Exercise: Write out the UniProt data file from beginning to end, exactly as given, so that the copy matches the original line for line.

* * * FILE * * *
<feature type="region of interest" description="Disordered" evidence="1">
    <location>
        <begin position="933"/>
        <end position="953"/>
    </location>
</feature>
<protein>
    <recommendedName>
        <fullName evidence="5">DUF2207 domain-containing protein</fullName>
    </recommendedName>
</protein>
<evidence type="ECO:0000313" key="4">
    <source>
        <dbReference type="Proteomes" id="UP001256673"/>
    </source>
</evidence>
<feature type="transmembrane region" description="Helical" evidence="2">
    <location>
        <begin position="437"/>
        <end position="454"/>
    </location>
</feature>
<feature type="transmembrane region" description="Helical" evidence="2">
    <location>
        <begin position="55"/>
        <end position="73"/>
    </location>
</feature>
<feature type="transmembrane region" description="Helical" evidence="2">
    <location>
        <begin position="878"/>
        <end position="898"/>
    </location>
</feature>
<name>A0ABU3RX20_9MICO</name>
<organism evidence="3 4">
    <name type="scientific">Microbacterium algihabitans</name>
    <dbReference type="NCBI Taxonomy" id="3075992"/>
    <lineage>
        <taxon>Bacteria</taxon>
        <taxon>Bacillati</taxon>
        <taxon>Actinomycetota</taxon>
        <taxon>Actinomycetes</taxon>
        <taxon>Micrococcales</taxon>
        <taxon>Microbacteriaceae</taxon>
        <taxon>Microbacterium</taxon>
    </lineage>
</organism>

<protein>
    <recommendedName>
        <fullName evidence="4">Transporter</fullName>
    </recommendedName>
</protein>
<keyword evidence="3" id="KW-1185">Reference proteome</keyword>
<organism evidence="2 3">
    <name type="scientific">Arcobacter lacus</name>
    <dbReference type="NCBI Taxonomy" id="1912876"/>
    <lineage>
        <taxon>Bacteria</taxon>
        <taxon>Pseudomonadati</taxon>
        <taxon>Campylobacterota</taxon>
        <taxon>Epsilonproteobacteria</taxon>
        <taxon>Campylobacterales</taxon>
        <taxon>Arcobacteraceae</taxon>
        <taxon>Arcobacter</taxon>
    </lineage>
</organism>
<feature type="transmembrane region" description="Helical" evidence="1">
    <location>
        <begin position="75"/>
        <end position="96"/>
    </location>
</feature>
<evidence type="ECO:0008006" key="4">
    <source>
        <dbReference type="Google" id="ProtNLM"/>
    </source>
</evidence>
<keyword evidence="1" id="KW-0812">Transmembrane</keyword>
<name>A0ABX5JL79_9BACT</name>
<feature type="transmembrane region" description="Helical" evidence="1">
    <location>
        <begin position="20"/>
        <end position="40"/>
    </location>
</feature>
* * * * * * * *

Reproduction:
<feature type="region of interest" description="Disordered" evidence="1">
    <location>
        <begin position="933"/>
        <end position="953"/>
    </location>
</feature>
<protein>
    <recommendedName>
        <fullName evidence="5">DUF2207 domain-containing protein</fullName>
    </recommendedName>
</protein>
<evidence type="ECO:0000313" key="4">
    <source>
        <dbReference type="Proteomes" id="UP001256673"/>
    </source>
</evidence>
<feature type="transmembrane region" description="Helical" evidence="2">
    <location>
        <begin position="437"/>
        <end position="454"/>
    </location>
</feature>
<feature type="transmembrane region" description="Helical" evidence="2">
    <location>
        <begin position="55"/>
        <end position="73"/>
    </location>
</feature>
<feature type="transmembrane region" description="Helical" evidence="2">
    <location>
        <begin position="878"/>
        <end position="898"/>
    </location>
</feature>
<name>A0ABU3RX20_9MICO</name>
<organism evidence="3 4">
    <name type="scientific">Microbacterium algihabitans</name>
    <dbReference type="NCBI Taxonomy" id="3075992"/>
    <lineage>
        <taxon>Bacteria</taxon>
        <taxon>Bacillati</taxon>
        <taxon>Actinomycetota</taxon>
        <taxon>Actinomycetes</taxon>
        <taxon>Micrococcales</taxon>
        <taxon>Microbacteriaceae</taxon>
        <taxon>Microbacterium</taxon>
    </lineage>
</organism>

<protein>
    <recommendedName>
        <fullName evidence="4">Transporter</fullName>
    </recommendedName>
</protein>
<keyword evidence="3" id="KW-1185">Reference proteome</keyword>
<organism evidence="2 3">
    <name type="scientific">Arcobacter lacus</name>
    <dbReference type="NCBI Taxonomy" id="1912876"/>
    <lineage>
        <taxon>Bacteria</taxon>
        <taxon>Pseudomonadati</taxon>
        <taxon>Campylobacterota</taxon>
        <taxon>Epsilonproteobacteria</taxon>
        <taxon>Campylobacterales</taxon>
        <taxon>Arcobacteraceae</taxon>
        <taxon>Arcobacter</taxon>
    </lineage>
</organism>
<feature type="transmembrane region" description="Helical" evidence="1">
    <location>
        <begin position="75"/>
        <end position="96"/>
    </location>
</feature>
<evidence type="ECO:0008006" key="4">
    <source>
        <dbReference type="Google" id="ProtNLM"/>
    </source>
</evidence>
<keyword evidence="1" id="KW-0812">Transmembrane</keyword>
<name>A0ABX5JL79_9BACT</name>
<feature type="transmembrane region" description="Helical" evidence="1">
    <location>
        <begin position="20"/>
        <end position="40"/>
    </location>
</feature>